He speaks in Spanish and asks for money for his family and says they are hungry,
After giving spare change I know is not enough but is as much as I can give, I let out a quiet
For all the families to be fed
To feel the fullness of community and love within each bite of food they take
To sense that blessed security
And to enjoy the same gift of food I feel with croquetas and even more

Paulina Milewska
13-15 year old category (poetry)


How could mother nature be so selfless,
To bless us with her curves of canyons,
Her breath of oxygen,
Planting of gardens,
As a mother does,
Led us to a city
We led her to her grave
Singing songs of rue
Melodies of gray.

To repeat and preside again
When her daughter came to our feet
Her last whisper a cry;
Her cry we saw a keg,
The fruit of her eye she sacrificed;
Her sacrifice we saw a well.
Her body rotted to our roots
Serving as a compost for our wrongs
It will decompose alongside its soil.

Her fruits die,
Roots break,
Wrongs engrave hearts.
One day,
When each of us owns a sculpture
Depicting our wrath
We will find it to be our home,
Food as the second,
Earth as the third.

Avril Wei
10-12 year old category (poetry)


The aroma pirouettes around the room,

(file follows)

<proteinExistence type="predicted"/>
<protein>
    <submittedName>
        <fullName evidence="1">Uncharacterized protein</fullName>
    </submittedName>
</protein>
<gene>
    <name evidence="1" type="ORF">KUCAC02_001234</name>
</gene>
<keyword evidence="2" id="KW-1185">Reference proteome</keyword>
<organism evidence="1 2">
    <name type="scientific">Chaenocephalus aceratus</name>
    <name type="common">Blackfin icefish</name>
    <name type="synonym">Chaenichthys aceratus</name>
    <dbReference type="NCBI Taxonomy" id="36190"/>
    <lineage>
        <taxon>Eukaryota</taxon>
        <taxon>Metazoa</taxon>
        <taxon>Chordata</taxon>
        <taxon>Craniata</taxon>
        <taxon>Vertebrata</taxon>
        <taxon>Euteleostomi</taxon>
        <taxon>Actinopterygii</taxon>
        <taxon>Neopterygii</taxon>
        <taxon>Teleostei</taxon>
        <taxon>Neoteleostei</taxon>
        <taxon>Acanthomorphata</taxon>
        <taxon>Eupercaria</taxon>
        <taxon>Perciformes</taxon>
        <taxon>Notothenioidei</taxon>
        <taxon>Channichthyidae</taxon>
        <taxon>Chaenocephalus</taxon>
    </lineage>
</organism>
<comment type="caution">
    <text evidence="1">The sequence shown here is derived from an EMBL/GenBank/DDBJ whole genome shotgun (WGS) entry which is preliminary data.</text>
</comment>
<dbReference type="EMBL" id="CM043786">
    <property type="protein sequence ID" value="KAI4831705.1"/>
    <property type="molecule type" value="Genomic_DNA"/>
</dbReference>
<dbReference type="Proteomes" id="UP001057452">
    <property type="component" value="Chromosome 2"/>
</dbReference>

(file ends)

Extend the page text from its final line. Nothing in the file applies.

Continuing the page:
Fighting for space in between the teeth
Against the middle school rumors,
There sits the stories right beneath.
My rice and chopsticks,
Leaning against the sides of my lunchbox
Fueling me in between the licks.
Rice goes with anything, is

Amicable, can be
Partnered with anyone anywhere
Working with her sister grains to fuel the analytical and philosophical,
Singing the rhythm of teamwork as the settled stomach
Growls no more and enters the paradoxical.
It is the seed to every great tree to have ever grown,
Feeding to the golden streaks of erudition
It was the start of the first touch of man to moon,
The starter of every competition.

Where Atlantic meets Pacific,
To the conquerors that once seized,
Friendship bonds-the allies in between,
The dumplings, the taco, the spaghetti, the shawarma, all together at ease.
Being passed down,
Billions of recipes,
Survivors with a crown,
Through the generations, on and on.

Bloodlines and friendships,
Working together to pass it up through tide and time
All around the world
Together to create the juiciness of lime.
Together like rice,
Working together in the city of New York
Combinations like numbers on a dice.
The best community with so




Rana Musleh
16-18 year old category (essay)

As I am writing this essay, I am barely halfway through the month-long fasting period of Ramadan. For the last two weeks, I have been waking up at 6 o’clock to start my day of fasting. We eat before the sun rises, then we pray for our commitment to our fasting in addition to our daily prayers. After school, I spend hours preparing our nighttime meal which we cannot eat until after sunset. By the time I finish my food and all of my other responsibilities, I am only able to sleep five hours a night. During the day I feel uncontrollable hunger, my stomach burns and I feel weak. Despite not wanting to expend energy on commuting, schoolwork, and my other usual activities, I must continue with my regular schedule and responsibilities. Hunger is always on my mind, and it makes me lose focus.